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Article
May 5, 1989

Renaming AIDS: 'Retroviral Immunodeficiency'?

Author Affiliations

University of Montreal (Canada)

University of Montreal (Canada)

JAMA. 1989;261(17):2503. doi:10.1001/jama.1989.03420170045022
Abstract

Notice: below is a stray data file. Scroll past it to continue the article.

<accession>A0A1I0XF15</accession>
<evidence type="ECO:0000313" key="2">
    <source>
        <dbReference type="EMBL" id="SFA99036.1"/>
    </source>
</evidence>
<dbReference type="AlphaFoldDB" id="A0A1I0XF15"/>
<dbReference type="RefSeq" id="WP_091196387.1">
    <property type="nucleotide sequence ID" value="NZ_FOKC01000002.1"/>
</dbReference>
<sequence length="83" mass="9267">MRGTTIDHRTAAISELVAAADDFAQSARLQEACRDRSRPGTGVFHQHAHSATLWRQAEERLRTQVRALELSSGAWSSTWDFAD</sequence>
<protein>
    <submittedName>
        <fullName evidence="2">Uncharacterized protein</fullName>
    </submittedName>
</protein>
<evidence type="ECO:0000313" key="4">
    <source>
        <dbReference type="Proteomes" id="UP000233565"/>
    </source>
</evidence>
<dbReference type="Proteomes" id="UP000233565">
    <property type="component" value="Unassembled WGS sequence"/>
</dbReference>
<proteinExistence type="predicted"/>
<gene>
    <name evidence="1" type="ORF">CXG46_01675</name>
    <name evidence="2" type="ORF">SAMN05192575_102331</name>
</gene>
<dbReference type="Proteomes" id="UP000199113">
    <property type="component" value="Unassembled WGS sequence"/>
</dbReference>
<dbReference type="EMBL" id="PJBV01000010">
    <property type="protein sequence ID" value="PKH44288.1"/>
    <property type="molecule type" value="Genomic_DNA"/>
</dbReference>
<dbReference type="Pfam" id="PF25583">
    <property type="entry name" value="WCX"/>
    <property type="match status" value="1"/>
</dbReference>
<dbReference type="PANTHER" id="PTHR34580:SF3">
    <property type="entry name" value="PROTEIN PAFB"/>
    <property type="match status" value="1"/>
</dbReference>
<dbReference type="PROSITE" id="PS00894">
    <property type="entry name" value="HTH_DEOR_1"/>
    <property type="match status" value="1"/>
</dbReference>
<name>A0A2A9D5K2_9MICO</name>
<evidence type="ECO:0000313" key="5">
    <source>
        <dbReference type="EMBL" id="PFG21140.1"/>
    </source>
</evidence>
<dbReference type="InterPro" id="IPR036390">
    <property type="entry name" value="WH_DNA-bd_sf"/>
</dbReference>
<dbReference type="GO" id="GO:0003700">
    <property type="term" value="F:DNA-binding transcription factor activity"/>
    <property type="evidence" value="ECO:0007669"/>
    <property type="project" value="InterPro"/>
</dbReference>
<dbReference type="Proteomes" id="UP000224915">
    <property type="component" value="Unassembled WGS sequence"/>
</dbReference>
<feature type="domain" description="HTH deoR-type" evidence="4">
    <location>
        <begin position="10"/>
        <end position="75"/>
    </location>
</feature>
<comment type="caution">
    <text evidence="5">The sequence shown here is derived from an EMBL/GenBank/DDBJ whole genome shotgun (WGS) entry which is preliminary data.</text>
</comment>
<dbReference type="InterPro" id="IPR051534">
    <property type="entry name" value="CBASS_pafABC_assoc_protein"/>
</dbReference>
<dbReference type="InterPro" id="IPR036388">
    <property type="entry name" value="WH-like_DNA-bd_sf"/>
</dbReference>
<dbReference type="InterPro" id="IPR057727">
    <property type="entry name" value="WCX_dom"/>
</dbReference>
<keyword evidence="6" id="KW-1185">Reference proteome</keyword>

To the Editor.—  The acquired immunodeficiency syndrome (AIDS) was given its current designation at a time when little was known about the disease. I submit that, in light of current knowledge, this designation has become so grossly inappropriate as to need replacement.A syndrome is "the aggregate of signs and symptoms associated with any morbid process, and constituting together the picture of the disease."1 The word "AIDS," as generally used, clearly does not mean the picture of the disease, it means the disease itself. Furthermore, although infection by the human immunodeficiency virus (HIV) can take the form of several syndromes, the manifestations of the full-blown disease are far too varied to be considered usefully as one syndrome.The qualifier "acquired" ("denoting a disease... that is not congenital but has developed after birth"1) also has become obsolete since we know that the causative agent is not merely nongenetic but

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